Reading the blogs and news groups today the comments have reached near hysteria. But there are still a couple of points that haven’t been fully explored.
First, there is the rather obvious fact that anything less than fulsome support for the team in forthcoming games will serve no one but the opposition. It’s obvious but worth saying – especially with what happened away to Stoke.
Second, less obviously, the choice is not just Wenger or another manager. It is Wenger or Usmanov.
Wenger has brought a unique approach to football through his job, creating World Wide Scouting. One implication of that is that the young players who are recruited – the likes of Fabregas, Clichy, Eboue, Van Persie, Adebayor, Vela, Denilson, etc, must all believe that they have a chance to play for the team. Those who come along behind them won’t bother to come, and will go to lesser clubs rather than wait, if they see new purchases endlessly taking their place.
If Wenger goes, World Wide Scouting (WWS) goes, because to replace Wenger with another coach who follows the same approach would be pointless. It is, the argument goes, not Wenger that is wrong, it is his stubborn insistence on WWS and the beautiful game.
The Arsenal supporters who want change want a totally different system – one in which we buy three or four ready-made high price players in January – players who will displace people like Denilson, Song, Diaby etc.
(Just to side track for one moment, it may be argued that the big problem is the issue of centre halves. Wenger argued there that every club under the sun was looking for centre halves last summer – and there were not any available who were better than what we had – until Silvestre came along. Some may think that is just an excuse, but Wenger’s position is supported by the fact that even AC Milan, who are capable of spending money when they think it is needed, ended up taking Senderos on loan. Now why would they take a player many Arsenal supporters think himself was a weak link, if there were top centre halves on the market?)
So, back to my point. Wenger is probably the only manager around who runs World Wide Scouting as a method of developing a new team. He tops up occasionally with purchases, but only occasionally.
But the great teams of the Wenger period, that we look back to, were made up of World Wide Scouting buys plus top ups of unknowns – think of Anelka and Vieira at the start of Wenger’s reign, topped up by Henry – £11m or so I think, but still unknown in the UK.
So there’s no point in getting rid of Wenger to replace with a WWS coach. You get rid of Wenger to bring in a Buy Big Buy Now (BBBN) coach.
Which is fine, except you need money – money not just for the big transfer spree in January and next summer, but for every transfer window to come. More than you might think, because the up and coming players who would have got a chance under Wenger (Bischoff, Ramsey, Nordtveit etc) will leave and will need to be replaced.
So we will need money. Lots of money. The club has some of course – but not enough to replace half the squad – those that the people who want Wenger out deem needing replacement (defensive midfield, goalkeeper, fullback, wide midfield, centre half), plus all the back ups for them as the kids start to do a Bentley.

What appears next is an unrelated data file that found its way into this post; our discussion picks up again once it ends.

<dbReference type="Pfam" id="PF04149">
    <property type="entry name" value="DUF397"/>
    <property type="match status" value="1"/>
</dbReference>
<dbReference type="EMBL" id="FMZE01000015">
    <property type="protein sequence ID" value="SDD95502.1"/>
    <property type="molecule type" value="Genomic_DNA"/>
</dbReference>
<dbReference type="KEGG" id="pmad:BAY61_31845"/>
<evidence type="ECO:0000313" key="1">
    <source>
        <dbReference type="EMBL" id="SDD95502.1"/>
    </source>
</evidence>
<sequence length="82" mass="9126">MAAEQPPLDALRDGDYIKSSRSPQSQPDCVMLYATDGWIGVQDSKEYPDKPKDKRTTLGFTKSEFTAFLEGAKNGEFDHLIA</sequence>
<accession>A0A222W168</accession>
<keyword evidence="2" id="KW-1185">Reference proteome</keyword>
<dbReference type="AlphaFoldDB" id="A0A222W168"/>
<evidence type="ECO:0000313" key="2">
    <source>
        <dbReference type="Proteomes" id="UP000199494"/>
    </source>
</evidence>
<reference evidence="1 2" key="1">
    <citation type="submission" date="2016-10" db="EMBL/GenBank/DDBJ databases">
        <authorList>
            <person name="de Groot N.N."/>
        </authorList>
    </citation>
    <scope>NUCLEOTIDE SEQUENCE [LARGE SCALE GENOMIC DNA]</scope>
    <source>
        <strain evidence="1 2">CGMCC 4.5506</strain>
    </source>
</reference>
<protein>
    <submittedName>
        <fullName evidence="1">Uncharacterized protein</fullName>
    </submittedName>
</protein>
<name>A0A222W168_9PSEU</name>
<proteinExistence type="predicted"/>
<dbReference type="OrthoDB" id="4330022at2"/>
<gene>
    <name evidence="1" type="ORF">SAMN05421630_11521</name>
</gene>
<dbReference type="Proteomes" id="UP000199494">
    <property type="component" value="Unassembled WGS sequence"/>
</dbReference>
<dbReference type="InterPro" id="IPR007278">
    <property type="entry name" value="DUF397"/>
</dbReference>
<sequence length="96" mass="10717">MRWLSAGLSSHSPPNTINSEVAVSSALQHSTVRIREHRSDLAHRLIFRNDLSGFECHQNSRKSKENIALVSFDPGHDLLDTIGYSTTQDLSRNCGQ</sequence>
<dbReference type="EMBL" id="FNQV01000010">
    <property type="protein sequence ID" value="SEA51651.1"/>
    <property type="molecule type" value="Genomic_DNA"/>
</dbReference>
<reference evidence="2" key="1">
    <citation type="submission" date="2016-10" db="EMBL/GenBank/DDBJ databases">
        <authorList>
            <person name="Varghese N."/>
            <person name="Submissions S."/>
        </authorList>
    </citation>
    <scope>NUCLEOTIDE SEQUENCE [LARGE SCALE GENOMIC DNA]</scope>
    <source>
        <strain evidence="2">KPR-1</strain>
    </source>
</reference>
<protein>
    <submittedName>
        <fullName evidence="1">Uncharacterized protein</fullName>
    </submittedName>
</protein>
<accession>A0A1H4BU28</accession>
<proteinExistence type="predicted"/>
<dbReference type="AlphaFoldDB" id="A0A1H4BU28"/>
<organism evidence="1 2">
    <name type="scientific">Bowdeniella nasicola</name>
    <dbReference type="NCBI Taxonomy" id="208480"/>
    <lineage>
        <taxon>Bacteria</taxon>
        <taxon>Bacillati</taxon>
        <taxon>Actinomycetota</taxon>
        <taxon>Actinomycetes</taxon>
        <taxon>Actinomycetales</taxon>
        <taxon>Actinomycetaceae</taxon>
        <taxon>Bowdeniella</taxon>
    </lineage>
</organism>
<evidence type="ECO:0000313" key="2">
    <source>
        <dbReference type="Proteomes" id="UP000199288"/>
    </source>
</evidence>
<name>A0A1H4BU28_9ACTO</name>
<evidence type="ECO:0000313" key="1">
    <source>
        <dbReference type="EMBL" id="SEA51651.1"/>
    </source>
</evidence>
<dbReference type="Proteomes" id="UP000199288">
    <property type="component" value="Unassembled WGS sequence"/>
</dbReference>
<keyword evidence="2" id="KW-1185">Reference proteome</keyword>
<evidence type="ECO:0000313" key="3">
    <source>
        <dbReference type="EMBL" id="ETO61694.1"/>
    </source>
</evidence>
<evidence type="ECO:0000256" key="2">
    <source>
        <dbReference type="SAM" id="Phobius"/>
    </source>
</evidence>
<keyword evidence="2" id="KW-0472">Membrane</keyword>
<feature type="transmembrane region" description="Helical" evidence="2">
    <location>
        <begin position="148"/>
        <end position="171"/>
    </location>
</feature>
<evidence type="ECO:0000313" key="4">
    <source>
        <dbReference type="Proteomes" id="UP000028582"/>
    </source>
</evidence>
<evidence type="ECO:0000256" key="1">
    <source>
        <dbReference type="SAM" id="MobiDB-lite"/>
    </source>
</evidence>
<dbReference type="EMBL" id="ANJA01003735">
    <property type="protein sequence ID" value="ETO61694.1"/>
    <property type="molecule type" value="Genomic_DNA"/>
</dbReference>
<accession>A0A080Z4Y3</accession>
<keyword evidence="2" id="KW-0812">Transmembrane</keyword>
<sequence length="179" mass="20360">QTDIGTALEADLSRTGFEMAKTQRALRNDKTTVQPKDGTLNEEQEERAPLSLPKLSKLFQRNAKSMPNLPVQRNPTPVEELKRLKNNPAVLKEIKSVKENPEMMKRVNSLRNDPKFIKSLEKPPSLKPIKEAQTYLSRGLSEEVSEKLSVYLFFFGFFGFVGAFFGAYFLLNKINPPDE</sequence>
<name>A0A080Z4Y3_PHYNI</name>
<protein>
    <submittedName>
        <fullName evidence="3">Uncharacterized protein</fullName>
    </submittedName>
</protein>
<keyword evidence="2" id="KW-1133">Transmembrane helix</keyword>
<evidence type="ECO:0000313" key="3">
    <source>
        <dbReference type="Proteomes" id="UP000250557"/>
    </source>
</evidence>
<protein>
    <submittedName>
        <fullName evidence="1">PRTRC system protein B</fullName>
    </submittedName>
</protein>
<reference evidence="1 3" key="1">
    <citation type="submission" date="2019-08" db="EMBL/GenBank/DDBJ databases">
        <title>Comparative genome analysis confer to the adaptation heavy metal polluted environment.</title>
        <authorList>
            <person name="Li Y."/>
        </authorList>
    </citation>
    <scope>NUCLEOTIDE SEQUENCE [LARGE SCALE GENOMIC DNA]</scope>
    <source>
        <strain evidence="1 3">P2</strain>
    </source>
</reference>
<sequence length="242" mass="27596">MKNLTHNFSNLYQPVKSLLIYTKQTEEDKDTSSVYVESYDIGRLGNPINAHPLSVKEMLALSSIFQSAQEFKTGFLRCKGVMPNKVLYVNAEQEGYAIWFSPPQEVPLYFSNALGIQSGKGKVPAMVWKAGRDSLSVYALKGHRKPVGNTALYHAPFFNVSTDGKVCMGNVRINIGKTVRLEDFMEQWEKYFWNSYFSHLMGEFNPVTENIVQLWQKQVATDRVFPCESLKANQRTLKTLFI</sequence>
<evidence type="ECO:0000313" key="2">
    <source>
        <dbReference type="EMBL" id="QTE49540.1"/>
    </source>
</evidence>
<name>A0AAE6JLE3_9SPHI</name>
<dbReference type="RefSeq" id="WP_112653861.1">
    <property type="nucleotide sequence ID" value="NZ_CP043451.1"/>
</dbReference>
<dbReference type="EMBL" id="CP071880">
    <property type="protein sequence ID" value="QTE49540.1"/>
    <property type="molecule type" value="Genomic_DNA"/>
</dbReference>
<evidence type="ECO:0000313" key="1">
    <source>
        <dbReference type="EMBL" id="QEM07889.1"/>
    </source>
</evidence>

The banks will lend some more, but not that much (this is the credit crunch remember – the time when Liverpool I and Everton-Bolton can’t raise enough to build new grounds – which is why all sorts of special deals are needed. That is why Manchester Bankrupt and Liverpool Insolvency are bankrupt and insolvent, and that is what CSKA Fulham is CSKA Fulham and not Chelsea. There isn’t any more money around.
We have one such saviour on the horizon – Mr Usmanov.
So there you have it. We could get rid of Wenger, bring in a new manager (who might or might not be any good) and finance his spending spree by selling the club to Mr Usmanov.
Personally – and of course this is just me speaking – just one regular guy who goes to a lot of games, and has been there since 1957 – I would regret that. I would regret the move away from the Arsenal/Wenger style to the Chelsea/Liverpool style. I make no allegation against Mr Usmanov and have no evidence beyond what I have read on web sites, that he is not a fine upstanding man. But somehow I find I warm more to Mr Wenger than to Mr Usmanov. Nothing personal, just me.
It’s funny because I happen to know (don’t know why, I just do) that not long after I started watching Arsenal we had 3 successive home defeats. That in 1992 we had 4 successive premier games without scoring a single goal. That in 1995 we had four consecutive premier league defeats.
And I think that by and large I don’t want to go back to that. I don’t want to watch play like CSKA Fulham. I don’t want my club to be owned by a man who made billions out of selling metals in eastern Europe. And no, I don’t want our club to be known as the club that threw out the most successful manager it ever had.
- Arsenal v Newcastle: the team and league positons AFTER the game.
- Arsenal v Newcastle: injuries, yellow cards and recent form
- Arsenal v Newcastle: the referee who just doesn’t oversee home wins
- Newcastle United’s weakness revealed and what they could do. Arsenal v Newcastle United.
- Arsenal v Newcastle: the tackles, fouls and yellow cards compared